Solarize Freeport is one group that has formed that may serve to make clean energy more accessible and affordable. The aim of this group is to create a buying club and purchase in bulk to reduce the cost of solar systems. Residents are pooling resources to meet this objective. The idea is not new as pooling resources has been done in Maine by farmers and fishing co-ops in the past.

During a town hall meeting, people learned that the cost of an average solar system for residential use can be reduced by about a third when taking into account factors such as bulk buying and federal tax breaks. The system will pay for itself in 10 years and can provide free electricity for another 20 to 30 years. As energy suppliers regularly raise prices, a source of consistent low-cost energy is a great attraction. In addition, solar energy can work in areas that are cold and moderately sunny. Germany is the leading solar producer and Maine has a similar climate to that area. The community in Augusta, Maine is looking into ways to help more households afford and benefit from solar energy.

Here Comes Solar Community Initiative

Residents may have a hard time getting questions answered and even having a company do a site assessment to determine viability for a solar panel system. Adel Sarhan of Park Slope found this to be the case when he reached out for estimates to installers in the area. Sarhan was interested in going solar to support the environment and to benefit from expiring incentives. His initial experience left him discouraged.

He came across Solar One’s Here Comes Solar community initiative. The organization provides free site assessments and then once they have three to 10 homeowners in an area
interested in moving forward, projects are bundled together and bids are solicited from pre-vetted solar installers. The group then chooses one of the installers to complete the projects. Sarhan is part of one network of 5 homeowners. The system he chose will cost more than $28,000 but after state and federal tax credits, rebates and a city property tax abatement, will end up costing approximately $7,500. Initiatives such as this can make it easier to recoup initial purchasing and installation costs and provide homeowners with more leverage when it comes to finding, pricing and installing a solar system from a reputable installer.

Authorities Supporting Grass-root Initiatives

Additional resources may be available in New York and other areas. The New York State Energy Research and Development Authority (NYSERDA) is available to work with such initiatives to increase adoption of solar energy for residential use. Additional campaigns from Here Comes Solar are helping commercial and residential property owners to receive a discount over a set period of time. Sustainable CUNY offers a NYC Solar Map to assist residents in New York in understanding whether or not a building may be a candidate for solar energy. Sustainable CUNY also helps in addressing any permitting issues. The SolSmart program from The Solar Foundation offers free technical assistance to towns, counties and cities looking to improve accessibility to and affordability of solar power. [Ypsilanti was awarded a Gold status SolSmart award.]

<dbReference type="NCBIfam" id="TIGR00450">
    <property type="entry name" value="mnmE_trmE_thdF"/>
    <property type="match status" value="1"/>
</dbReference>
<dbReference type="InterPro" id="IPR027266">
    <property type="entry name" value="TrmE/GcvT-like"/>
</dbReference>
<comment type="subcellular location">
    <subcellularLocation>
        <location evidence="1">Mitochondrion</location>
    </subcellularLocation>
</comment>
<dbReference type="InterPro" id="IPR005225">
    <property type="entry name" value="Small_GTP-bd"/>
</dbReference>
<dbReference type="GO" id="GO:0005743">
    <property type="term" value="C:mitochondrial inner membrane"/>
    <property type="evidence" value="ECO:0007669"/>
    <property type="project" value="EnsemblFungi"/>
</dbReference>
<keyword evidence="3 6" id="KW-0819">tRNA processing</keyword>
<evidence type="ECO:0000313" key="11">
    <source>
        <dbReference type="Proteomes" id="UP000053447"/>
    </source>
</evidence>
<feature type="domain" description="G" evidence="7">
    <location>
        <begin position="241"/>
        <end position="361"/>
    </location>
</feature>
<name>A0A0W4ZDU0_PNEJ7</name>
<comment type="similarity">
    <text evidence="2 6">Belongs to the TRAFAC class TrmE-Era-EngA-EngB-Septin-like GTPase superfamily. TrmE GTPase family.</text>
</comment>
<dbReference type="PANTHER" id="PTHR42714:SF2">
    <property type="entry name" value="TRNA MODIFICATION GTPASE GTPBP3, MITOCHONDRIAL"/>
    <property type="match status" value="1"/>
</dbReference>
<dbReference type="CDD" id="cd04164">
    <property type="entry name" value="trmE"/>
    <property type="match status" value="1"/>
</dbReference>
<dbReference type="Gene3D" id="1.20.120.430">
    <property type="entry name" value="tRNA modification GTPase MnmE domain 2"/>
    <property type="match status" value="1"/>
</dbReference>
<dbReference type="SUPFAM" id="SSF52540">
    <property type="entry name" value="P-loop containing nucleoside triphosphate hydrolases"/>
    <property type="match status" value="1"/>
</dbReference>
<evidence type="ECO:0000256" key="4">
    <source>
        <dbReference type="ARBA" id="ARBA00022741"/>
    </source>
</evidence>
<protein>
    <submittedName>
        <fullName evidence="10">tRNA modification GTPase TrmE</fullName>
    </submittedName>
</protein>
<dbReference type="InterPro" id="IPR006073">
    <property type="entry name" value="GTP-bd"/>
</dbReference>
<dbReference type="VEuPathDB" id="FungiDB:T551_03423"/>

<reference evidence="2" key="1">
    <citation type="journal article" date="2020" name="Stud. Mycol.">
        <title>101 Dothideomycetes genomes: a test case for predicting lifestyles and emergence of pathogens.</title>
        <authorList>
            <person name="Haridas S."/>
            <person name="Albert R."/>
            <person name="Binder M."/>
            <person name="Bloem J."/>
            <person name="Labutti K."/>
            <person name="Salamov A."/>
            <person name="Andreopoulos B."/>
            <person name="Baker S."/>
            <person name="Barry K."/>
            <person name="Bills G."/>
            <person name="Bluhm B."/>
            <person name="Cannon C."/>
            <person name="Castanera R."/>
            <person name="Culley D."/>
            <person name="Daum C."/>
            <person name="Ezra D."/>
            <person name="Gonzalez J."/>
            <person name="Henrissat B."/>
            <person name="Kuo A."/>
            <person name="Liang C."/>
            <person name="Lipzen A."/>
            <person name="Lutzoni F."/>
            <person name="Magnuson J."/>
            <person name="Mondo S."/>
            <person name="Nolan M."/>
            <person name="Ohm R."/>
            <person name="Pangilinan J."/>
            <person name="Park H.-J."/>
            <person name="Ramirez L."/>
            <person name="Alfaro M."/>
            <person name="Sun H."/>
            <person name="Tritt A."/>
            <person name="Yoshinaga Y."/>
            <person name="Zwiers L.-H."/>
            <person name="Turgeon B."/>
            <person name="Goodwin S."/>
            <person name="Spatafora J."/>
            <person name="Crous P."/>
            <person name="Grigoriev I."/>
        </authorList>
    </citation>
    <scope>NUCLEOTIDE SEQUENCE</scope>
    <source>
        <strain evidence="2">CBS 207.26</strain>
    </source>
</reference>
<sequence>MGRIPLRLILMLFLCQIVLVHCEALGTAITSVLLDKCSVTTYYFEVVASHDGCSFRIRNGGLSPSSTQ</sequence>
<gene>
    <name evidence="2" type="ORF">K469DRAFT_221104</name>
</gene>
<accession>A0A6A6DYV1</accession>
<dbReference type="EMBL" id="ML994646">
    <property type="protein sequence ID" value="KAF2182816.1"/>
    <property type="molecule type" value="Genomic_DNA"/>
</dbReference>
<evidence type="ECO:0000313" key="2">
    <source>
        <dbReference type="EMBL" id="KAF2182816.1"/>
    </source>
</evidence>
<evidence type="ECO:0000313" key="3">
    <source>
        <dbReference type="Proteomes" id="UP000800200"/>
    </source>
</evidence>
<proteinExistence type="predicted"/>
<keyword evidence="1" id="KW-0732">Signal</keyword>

Benefits of Cost-Sharing

New cost-sharing models may serve to reduce the “soft costs” of going solar. It may make it easier for residential and commercial property owners to get initial property
assessments and create a better system for more efficiency when it comes to zoning issues or permitting of properties in urban areas. Those taking part in these new initiatives and who get site analysis are much more likely to have a solar system installed than individual homeowners looking for an installer on their own.

It appears that the demand for solar coupled with additional support has made it possible for small group initiatives to make headway in providing information and potential
discounts for those who choose to commit to going solar. As more prospective homeowners learn of solar initiatives in their area, the trend may continue to grow.

Ypsilanti Receives Two SolSmart Special Recognition Awards

Last summer Ypsilanti was recognized as a Gold SolSmart city. This made Ypsi the first and only city in Michigan to receive this award for their progress installing solar power throughout our community. The Gold award is achieved by accumulating points in different categories that makes your city “solar ready”. You need 60 points for Bronze, 100 points for Silver, and 200 points for Gold. The final point tally for Ypsi was 360 points! The SolSmart team also awards cities that excelled in specific categories. At last month’s ICMA (International City/County Management Association) annual conference in San Antonio, Ypsilanti was given awards for excelling in the “Planning, Zoning, and Development” and “Community Engagement” categories.

We have broken through the myth of “too cloudy, too costly”. Let’s keep the momentum going and put more solar power in Ypsilanti. A few more megawatts and we’ll be the national leader for solar power per capita.

Cake for the occasion.
Awards to be handed out.
Beth Ernat (Director of Economic Development) and Bonnie Wessler (City Planner) with Ypsi’s Gold SolSmart Award.